Prosecution moves forward for 11 NYC brokers accused of tax evasion

By Lauren Elkies | May 12, 2008 03:57PM

Eleven veteran New York City real estate brokers named in March as part of a tax evasion investigation led by the Albany County District Attorney face varying legal consequences, including reductions of charges, although no cases have been dismissed, authorities said.

Patrick Brennan, a senior associate broker at the Corcoran Group, was initially charged with two misdemeanor counts for failing to pay taxes in 2004 and 2005, the DA’s office said. Considered a minor offense, the charge was reduced to what’s called an adjournment in contemplation of dismissal.

If Brennan files an accurate tax return for two years, pays taxes owed plus penalties and interest, and stays out of legal trouble for six months, the case will be dismissed, the DA’s office said. Otherwise, the DA will prosecute the case.

Two other Corcoran brokers similarly saw their charges reduced: Corcoran vice president and associate broker, Gabriel Bedoya, who also has a real estate investment firm, was initially hit with two misdemeanors for allegedly living tax-free in 2004 and 2006; Dennis Hughes, a senior vice president and associate broker at Corcoran, was originally charged with a misdemeanor for allegedly failing to pay taxes in 2006.

Miriam Sirota, a senior vice president and associate broker at Corcoran, will be arraigned on tax evasion charges on June 3. The DA’s office said it would not discuss details of that case until then.

The brokers are part of a group of 31 real estate professionals in the state who the DA’s office said failed to report more than $13 million in income and evaded more than $650,000 in state income taxes.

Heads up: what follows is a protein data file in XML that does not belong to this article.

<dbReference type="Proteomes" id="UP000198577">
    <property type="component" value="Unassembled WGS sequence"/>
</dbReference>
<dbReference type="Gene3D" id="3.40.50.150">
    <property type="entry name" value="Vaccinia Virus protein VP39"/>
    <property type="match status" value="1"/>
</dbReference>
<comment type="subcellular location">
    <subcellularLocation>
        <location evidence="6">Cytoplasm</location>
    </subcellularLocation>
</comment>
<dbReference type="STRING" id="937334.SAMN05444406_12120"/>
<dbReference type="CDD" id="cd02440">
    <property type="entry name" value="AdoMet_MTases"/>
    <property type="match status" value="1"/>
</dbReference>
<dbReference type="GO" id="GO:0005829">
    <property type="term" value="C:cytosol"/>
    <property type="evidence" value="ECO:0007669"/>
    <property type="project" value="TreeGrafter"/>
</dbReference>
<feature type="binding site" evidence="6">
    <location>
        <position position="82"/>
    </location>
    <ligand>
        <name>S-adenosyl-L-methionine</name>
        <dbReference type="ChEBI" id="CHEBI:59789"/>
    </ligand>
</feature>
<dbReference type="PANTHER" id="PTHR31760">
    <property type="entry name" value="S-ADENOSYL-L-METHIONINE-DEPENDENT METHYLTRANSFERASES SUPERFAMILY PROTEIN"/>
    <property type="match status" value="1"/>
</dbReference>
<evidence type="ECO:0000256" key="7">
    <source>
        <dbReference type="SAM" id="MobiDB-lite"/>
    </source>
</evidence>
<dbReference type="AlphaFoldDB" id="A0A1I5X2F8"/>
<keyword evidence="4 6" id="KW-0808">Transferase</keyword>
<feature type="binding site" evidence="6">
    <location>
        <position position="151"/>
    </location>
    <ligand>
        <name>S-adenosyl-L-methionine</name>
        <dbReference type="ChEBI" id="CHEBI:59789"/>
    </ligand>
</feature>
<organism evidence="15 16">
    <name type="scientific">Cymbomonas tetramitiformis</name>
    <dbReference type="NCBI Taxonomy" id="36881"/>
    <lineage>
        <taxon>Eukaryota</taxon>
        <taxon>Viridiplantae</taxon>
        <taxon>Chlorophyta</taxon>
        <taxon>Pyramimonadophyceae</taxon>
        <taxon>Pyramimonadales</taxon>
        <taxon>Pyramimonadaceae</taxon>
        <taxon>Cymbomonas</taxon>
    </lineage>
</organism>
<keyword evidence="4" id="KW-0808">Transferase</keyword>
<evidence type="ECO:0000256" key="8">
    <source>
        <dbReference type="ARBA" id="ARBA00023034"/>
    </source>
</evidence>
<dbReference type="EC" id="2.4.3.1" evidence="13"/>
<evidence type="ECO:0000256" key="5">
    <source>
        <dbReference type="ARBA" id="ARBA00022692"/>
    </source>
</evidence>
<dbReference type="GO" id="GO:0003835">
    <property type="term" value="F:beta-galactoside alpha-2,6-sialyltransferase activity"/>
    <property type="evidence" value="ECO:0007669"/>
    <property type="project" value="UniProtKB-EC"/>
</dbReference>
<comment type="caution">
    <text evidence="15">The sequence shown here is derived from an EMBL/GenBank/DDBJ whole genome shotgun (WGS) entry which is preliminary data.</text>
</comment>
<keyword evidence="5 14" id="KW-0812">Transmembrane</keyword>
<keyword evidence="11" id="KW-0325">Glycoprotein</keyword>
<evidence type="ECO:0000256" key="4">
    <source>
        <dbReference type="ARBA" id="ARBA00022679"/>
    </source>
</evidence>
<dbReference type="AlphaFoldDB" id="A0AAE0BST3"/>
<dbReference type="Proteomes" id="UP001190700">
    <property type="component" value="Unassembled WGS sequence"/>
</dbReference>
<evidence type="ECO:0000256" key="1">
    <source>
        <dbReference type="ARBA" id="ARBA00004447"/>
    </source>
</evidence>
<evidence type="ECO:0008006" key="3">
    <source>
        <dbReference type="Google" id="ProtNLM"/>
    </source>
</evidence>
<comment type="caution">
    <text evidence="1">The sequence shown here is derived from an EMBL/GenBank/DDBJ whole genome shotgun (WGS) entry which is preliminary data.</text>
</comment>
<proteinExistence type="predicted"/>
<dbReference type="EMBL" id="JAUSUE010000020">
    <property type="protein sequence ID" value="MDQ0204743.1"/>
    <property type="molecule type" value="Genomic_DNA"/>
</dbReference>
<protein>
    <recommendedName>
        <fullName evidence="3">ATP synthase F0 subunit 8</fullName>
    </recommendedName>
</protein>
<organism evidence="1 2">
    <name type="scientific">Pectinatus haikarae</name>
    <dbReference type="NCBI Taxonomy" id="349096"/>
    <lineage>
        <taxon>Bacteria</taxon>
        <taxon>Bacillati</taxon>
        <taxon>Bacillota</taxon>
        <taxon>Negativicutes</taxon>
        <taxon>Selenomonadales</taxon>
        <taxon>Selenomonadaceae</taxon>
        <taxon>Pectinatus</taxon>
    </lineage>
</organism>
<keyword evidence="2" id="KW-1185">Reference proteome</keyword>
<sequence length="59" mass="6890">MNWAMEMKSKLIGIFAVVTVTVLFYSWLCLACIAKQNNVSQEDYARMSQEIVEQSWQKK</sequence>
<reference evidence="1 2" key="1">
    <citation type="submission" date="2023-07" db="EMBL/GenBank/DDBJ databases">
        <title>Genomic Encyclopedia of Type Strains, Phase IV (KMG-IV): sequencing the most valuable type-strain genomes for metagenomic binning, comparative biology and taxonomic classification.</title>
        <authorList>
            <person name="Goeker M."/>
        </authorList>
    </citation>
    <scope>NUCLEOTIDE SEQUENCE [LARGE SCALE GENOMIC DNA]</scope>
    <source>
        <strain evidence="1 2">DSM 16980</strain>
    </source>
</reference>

As independent contractors, real estate brokers are responsible for filing their own personal income taxes. Brokers who do not file returns for three consecutive tax years face felony charges, while those who fail to file in a single tax year or non-consecutive years face misdemeanor charges. The first three misdemeanor charges equal one felony count.

As reported by The Real Deal in March, convictions of felony charges could to lead as much as four years in a state prison, while misdemeanor charges could lead to prison sentences of up to a year.

Two brokers alleged to have been delinquent in tax payments work for Brown Harris Stevens.

High-profile luxury broker Kathy Sloane, a senior vice president and managing director at Brown Harris Stevens, is suspected of tax evasion but has not yet been arraigned on charges.

Scott Moore, a Brown Harris Stevens senior vice president, was arraigned on five felony counts in court last Tuesday. He allegedly evaded paying taxes between 2000 and 2006. 

Another defendant, Sotheby’s International Realty’s Camille McKinley, an associate broker, was charged with five felonies for delinquency between 2000 through 2006, the DA’s office said. She is slated to return to court next Monday.

Joseph Carris, an associate broker at Warburg Realty Partnership, was charged on April 15 with two felonies for tax evasion between 2002 and 2005. He pled guilty to a misdemeanor, paid fines and filed his real tax returns. 

Sarah Brady, an office manager at Coldwell Banker De Simone Realty in Staten Island, also made the list of defendants. She has not yet been charged. 

Brooklyn-based broker Solomon Knopf was charged with a felony for failure to file tax returns between 2004 and 2006. His case is still pending, the DA’s office said.
 
The lone commercial broker on the list, Richard Brickell, a vice president at Joseph P. Day Realty Corporation, was charged with two misdemeanor charges for evasion in 2005 and 2006. The charges were reduced last month.  

Editor’s note: On May 19, 2008, charges against McKinley were reduced to one misdemeanor. A motion was made by McKinley’s attorney, James Tully of DeGraff, Foy & Kunz, to adjourn in contemplation of dismissal, according to a letter Tully wrote to The Real Deal. The judge said he would take the motion under advisement. “It was noted in court that Ms. McKinley was in the process of preparing and filing all returns, and that all returns were filed on March 21, 2008,” Tully wrote.